The advice you didn’t ask for, but I’m giving anywayhttps://www.pjsn.org/blog/The-advice-you-didn't-ask-forThe advice you didn’t ask for, but I’m giving anywayBy Carmen Hoober<p>​<span style="font-size:1.4rem;background-color:transparent;color:inherit;font-style:inherit;">It's February and it seems to me this is the month when (like it or not) the world turns its focus to romantic relationships. Whether you're in a relationship, want to be in a relationship, getting over a relationship, or avoiding them completely, everyone seems to have something to say about them.</span></p><p>It occurred to me, though, that most of the literature you find on career and professional development tends to cover stuff like how to network, how to write a resume, how to handle conflict with a coworker, how to ask for a promotion, etc. Unless it's debating the pros and cons of dating a coworker, rarely do you get relationship advice from a career perspective, which is unfortunate because YOUR CAREER WILL NOT HAPPEN IN A VACUUM. It just won't. </p><p>I want to make sure to emphasize that marriage and family are not/should not be the ultimate goal for everyone. I love Elisabeth Eliot's quote: "Singleness ought not to be viewed as a problem, nor marriage as a right. God in his wisdom and love grants either as a gift." In the context of career conversations, however, we ought not to be remiss in intentionally addressing how linking yourself in a lifetime partnership with another human being will impact your career. In fact, one of the most career-impacting decisions you will ever make is who you marry. And, as they say, the best time to work on your marriage is before you have one.</p><p>According to Dr. Meg Jay, author of <a href="https://www.amazon.com/Defining-Decade-Your-Twenties-Matter-ebook/dp/B005SCSCAU/ref=sr_1_1?s=books&ie=UTF8&qid=1548706687&sr=1-1&keywords=the+defining+decade+by+meg+jay"><em>The Defining Decade: Why your twenties matter and how to make the most of them</em></a>: </p><p>Young Americans do marry later than their parents did—on average about five years later—and this statistic especially holds true in urban areas. But the United States is still the most marrying nation in the Western world. About 50 percent of Americans marry by age 30, 75 percent by the age of 35, and 85 percent by the age of 40. Even though marriage may seem almost irrelevant, most 20-somethings—male or female, gay or straight—will be married or partnered within about 10 years' time.</p><p>So here are four things to consider if you find yourself at the intersection of Career and Marriage, or maybe just visiting the neighborhood. If you are currently in a relationship, you probably already have some data, which is great. If not, then these are things to pay attention to as you consider what is important to you in a future partner.</p><p><strong style="font-size:1.4rem;background-color:transparent;color:inherit;font-style:inherit;"><br></strong></p><h3>How supportive is this person of my career right now? How have they shown me their support?</h3><p>The spark or connection might be there, but is this someone with whom you want to talk about your job? Do they have good insights into your work or your day-to-day challenges? Is this person <em>interested</em> in what you do when you're apart? Are they <em>excited</em> for you to reach goals and willing to support you? Financially? Emotionally? What are the limits of that support?<br></p><p>Fast forward seven years: You're married and have a baby. You both are working full-time in jobs you enjoy, although one of you makes a decent amount more than the other. The baby gets sick and thus can't go to child care. How do you decide who uses sick time to stay home and take care of Junior? How do you keep this dilemma from becoming a case of "whose job is most important?" </p><p><strong style="font-size:1.4rem;background-color:transparent;color:inherit;font-style:inherit;"><br></strong></p><h3>How much am I willing to bend my own goals or sacrifice to support my partner's career goals? How open am I to changes in direction?</h3><p>This is tough stuff – especially for women, who have traditionally been the ones to do most of the sacrificing . . . for a myriad of reasons. When you are in the first flush of love, the strong emotions you have for a person allow you to stretch beyond what you might have previously desired. Such is the beauty and life-altering power of love (and <a href="https://www.today.com/health/truly-madly-deeply-how-love-makes-you-sick-1C9413697">dopamine</a>). <br></p><p>But just like a rubber band stretches and then contracts, so can our expectations once that first flush recedes (and it will). Science generally agrees that the "Passionate" or "Infatuation" stage of love can last up to two years. As those chemicals in your brain diminish and are gradually replaced by what scientists think of as a more realistic or "Companionate" love, you may not feel as open to sacrificing as you were before. There will be times when life throws you a curveball. Are you willing to move to another city for your partner to pursue an education or take a new job? How do you define "partnership?" </p><h3><br></h3><h3>How does this person's feelings/philosophy around having and rearing children blend with mine?</h3><p>You guys, marriage is hard. And parenting is HARDER. Even beyond the years of nighttime feedings and potty training, the road will never be completely smooth. As the saying goes, "Little people, little problems; big people, bigger problems." Once a relationship becomes serious, this is probably the first conversation that should happen. What are this person's hopes and dreams for having children? How many, if any? How long do you wait? Does someone long to be a stay-at-home-parent? Does someone long for the <em>other</em> person to be a stay-at-home-parent? What about discipline styles? How much importance do you place on passing on your faith and spiritual values? How do you each <em>imagine</em> yourselves parenting? Are you open to adoption? Fostering? </p><p>When communication breaks down (or never happens) regarding expectations about children, heartbreak is likely to follow. Our hurting world bears witness to this tragedy, and many of us are still healing from these childhood wounds as we step into the next season of life.  </p><p>Speaking from experience, I knew that I wanted to be a stay-at-home-mom while my children were young, and I knew that finding a partner that understood this value and supported it was important to me. I also knew that there might be reasons that I would either want or need to continue working after having children and I was OK being flexible. Sometimes <a href="/blog/Coming-to-terms-with-the-road-not-taken-">I question my choice to stay at home</a>, but I am ALWAYS glad that these were things we talked about before we said "I do." </p><p>Finally, I can't leave this subject without saying that no matter how egalitarian and modern you hope your marriage to be, it is FASCINATING how, quicker than you can say "flux capacitor," the arrival of children can send your relationship dynamic back to the 1950s. I wish this was just anecdotal, but, unfortunately, the <a href="https://www.frontiersin.org/articles/10.3389/fpsyg.2018.01330/full">research</a> also bears it out. </p><h3><br></h3><h3>What are each of our values around money? Are they compatible?</h3><p>It's worth it to figure out what "success" looks like to each person in a relationship. Or maybe forget about "success" – figure out how each of you defines "normal." It's probably no surprise to anyone that <a href="https://couplestherapyinc.com/5-money-problems-in-a-marriage-top-predictors-of-divorce/">money</a> is one of the greatest contributors to conflict and divorce.</p><p>How do you envision handling finances as a couple? Is there a spender and a saver? How will you decide who pays what bills? There are many resources for couples to get a grip on their finances. <a href="https://www.daveramsey.com/fpu#in-progress=0">Financial Peace University</a> was something we did early on in our marriage that was helpful in starting conversations. <br></p><p><span style="font-size:1.4rem;background-color:transparent;color:inherit;font-style:inherit;">For what it's worth, the best relationship advice I ever received was something along the lines of: "Don't lose sight of who </span><em style="font-size:1.4rem;background-color:transparent;color:inherit;">you</em><span style="font-size:1.4rem;background-color:transparent;color:inherit;font-style:inherit;"> are." This advice speaks into every corner of my life – as a mother, daughter, friend, employee, and life partner. In his beautiful poem, </span><a href="https://www.poetryfoundation.org/poems/148576/on-marriage-5bff1692a81b0" style="font-size:1.4rem;background-color:transparent;font-style:inherit;">On Marriage</a><span style="font-size:1.4rem;background-color:transparent;color:inherit;font-style:inherit;">, Khalil Gibran counsels, "Let there be spaces in your togetherness/and let the winds of heaven dance between you." It is my hope for whomever might read this that, in addition to a paycheck, your career would also be a blessing to your relationship, and that your partner might see the fullness of who you are through the work you are called to do. </span><br></p>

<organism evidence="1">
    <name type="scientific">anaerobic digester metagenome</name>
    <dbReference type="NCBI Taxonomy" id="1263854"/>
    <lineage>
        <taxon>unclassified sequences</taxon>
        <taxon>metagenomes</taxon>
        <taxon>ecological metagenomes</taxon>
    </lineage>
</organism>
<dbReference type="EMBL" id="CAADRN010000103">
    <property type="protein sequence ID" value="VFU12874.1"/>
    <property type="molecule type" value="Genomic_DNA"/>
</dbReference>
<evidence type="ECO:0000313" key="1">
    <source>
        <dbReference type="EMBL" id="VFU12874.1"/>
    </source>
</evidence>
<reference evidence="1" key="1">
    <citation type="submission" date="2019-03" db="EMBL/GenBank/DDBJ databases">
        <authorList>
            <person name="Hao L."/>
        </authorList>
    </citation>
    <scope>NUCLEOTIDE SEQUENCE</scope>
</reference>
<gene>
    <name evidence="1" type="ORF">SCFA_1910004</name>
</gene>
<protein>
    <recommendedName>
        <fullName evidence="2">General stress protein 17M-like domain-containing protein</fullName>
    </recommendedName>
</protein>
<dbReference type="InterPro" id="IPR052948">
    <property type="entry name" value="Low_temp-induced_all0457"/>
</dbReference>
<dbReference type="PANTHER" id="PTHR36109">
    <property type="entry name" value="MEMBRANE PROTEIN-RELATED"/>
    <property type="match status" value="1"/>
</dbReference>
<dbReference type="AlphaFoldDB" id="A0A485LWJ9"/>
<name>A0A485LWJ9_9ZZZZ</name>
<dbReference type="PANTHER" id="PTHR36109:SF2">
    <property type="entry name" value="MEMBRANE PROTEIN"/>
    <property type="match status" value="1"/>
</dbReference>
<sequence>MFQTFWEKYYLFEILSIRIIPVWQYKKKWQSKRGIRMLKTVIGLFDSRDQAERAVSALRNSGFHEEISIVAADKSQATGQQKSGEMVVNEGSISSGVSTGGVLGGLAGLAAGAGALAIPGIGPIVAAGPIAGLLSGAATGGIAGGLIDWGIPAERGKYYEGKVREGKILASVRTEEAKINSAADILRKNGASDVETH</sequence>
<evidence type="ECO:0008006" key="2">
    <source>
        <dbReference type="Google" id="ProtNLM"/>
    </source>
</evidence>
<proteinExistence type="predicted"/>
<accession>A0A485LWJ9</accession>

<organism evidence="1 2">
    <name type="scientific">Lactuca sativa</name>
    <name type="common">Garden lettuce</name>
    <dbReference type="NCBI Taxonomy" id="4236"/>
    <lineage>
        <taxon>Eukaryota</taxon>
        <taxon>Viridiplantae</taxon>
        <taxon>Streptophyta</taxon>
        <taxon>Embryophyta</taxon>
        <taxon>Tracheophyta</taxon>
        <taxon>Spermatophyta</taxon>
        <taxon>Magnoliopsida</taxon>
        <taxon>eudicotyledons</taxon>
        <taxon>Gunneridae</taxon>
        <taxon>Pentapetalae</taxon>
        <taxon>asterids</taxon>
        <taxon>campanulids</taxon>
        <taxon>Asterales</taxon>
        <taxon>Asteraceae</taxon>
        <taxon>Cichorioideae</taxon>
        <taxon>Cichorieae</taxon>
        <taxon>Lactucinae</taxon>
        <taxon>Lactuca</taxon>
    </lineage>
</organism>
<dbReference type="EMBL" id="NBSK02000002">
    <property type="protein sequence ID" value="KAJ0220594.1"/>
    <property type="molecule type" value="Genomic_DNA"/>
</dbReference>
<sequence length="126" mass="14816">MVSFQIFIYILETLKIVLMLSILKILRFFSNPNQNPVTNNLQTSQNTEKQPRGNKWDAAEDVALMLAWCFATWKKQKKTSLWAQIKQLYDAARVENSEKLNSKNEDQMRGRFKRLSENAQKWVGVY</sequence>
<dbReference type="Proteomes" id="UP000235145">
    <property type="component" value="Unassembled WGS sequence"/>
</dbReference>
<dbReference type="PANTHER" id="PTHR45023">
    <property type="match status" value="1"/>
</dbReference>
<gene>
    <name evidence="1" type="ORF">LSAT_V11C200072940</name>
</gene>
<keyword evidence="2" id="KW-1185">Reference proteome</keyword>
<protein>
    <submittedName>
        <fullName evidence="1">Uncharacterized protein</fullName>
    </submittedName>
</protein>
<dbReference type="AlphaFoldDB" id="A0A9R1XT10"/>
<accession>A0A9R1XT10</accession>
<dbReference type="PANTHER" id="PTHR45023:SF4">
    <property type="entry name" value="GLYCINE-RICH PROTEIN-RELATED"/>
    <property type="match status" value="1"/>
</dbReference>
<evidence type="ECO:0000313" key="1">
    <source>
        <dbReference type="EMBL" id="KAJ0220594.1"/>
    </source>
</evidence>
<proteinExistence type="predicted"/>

Breath-taking sweetness in the eye of God’s stormhttps://www.pjsn.org/blog/Breath-taking-sweetness-in-the-eye-of-God’s-stormBreath-taking sweetness in the eye of God’s stormJoshua Garber<p></p><p>We love to hear about new initiatives. Stories of God's people responding to a need inspire in a world that often feels lacking in hope. But, it's not popular to share the end of a ministry. That could be interpreted as the failure of God's collaborative, kingdom-building project. </p><p>However, reality teaches that finalization does not necessarily equal failure. </p><p>When we arrived in Barcelona, our faith community, <em>Comunidad Evangélica Menonita</em>, was operating a residential program for people who had nowhere else to go. We moved in. Unfortunately, the home my family has shared with about two dozen others for the past year and a half will be vacant soon. That closure will be followed by a year of construction and renovations to make the property safe and livable again. </p><p><strong>100-year-old house </strong></p><p>More than a century ago, the house our community shares was built for agricultural workers who tended the many gardens that once covered much of our neighborhood. But those days are gone. Only a few family gardens remain. So, our young, ambitious congregation purchased and re-purposed the house into a residential care program for elderly persons. This ministry continued until 2007, when the church, then operating as the non-profit <em>Fundación Menonita</em> (Mennonite Foundation), was notified that the ancient building, with its narrow hallways, no longer met modern accessibility standards and needed to close.</p><p> What to do with the house? Neighboring faith communities began inquiring if needy, homeless families from their congregations could stay in it, and the Mennonites readily agreed that their house was a resource to be shared. </p><p>People began moving into the 10 bedrooms and, soon, the house was alive again with marginalized folks taking care of one another. There was no structure. There was no vision. And, there definitely was no idea that the house would continue to function in this way for the next decade. </p><p><strong>Without vision, community fragments </strong></p><p>By the time our family moved into the house in the summer of 2017, things had changed considerably. With the coming and going of residents, needy folks still lived in the building, but the atmosphere of mutual care was no longer prominent. We also realized quickly that, without a vision, the volunteers had grown tired as they tried to continue providing a safe place for families. The community had disintegrated to a place where folks just shared a roof. </p><p>Alisha and I did our best to be a positive influence within the house. However, between fighting inertia and dealing with our own adaptation to a new culture, we began to feel helpless and frustrated. The harder we pushed for building community, the harder some of the residents pushed back in fear of the winds of change we were supposedly bringing. </p><p><strong>Destabilization of culture and walls </strong></p><p>As our family's presence destabilized the status quo of the house's culture, physical forces were destabilizing the house itself. Starting near the end of 2017, a large crack began to spread across a major retaining wall between part of the house's foundation and a public walkway. Architects confirmed that, without serious intervention, the wall would eventually collapse and possibly take part of the foundation with it. There is an undeniable need to vacate. </p><p>The atmosphere in the house is currently one of chaos and uncertainty. The residents were told about the impending closure in mid-December to give them time to plan for alternative lodging and the <em>Fundación Menonita</em> volunteers have also been working with residents to help them connect with other resources. </p><p>Our family isn't exempt from the change. We need to find a new place to live during the year of renovation. </p><p><strong>The next chapter </strong></p><p>Even before the crack appeared in the wall, the <em>Fundación </em>had started a process of discerning what God most desires to do with the house. As we dream, discuss and pray, something beautiful has started to emerge. As an organization, there is a shared sense that we aren't hiding in defeat, but rather we are running towards a dynamic future. The new vision resonates with how God is transforming what it means to be a church body in a part of the world where the church as an institution is struggling. </p><p>Our family is sitting in a place of profound bitter-sweetness. Bitter in that our housemates, as dysfunctional as things may have been, have become like family. Asher will no longer have his surrogate grandma just down the hall, or his playmates. The future for some of the residents is so uncertain and we feel helpless. But there is a sweetness: being in the eye of God's world-transforming storm is breathtaking. It's one of the best parts of our lives. </p><p><strong>If you would like to partner with us and our work in Barcelona, </strong><a href="https://app.mobilecause.com/vf/Garber"><strong>CLICK HERE</strong></a><strong>.</strong></p>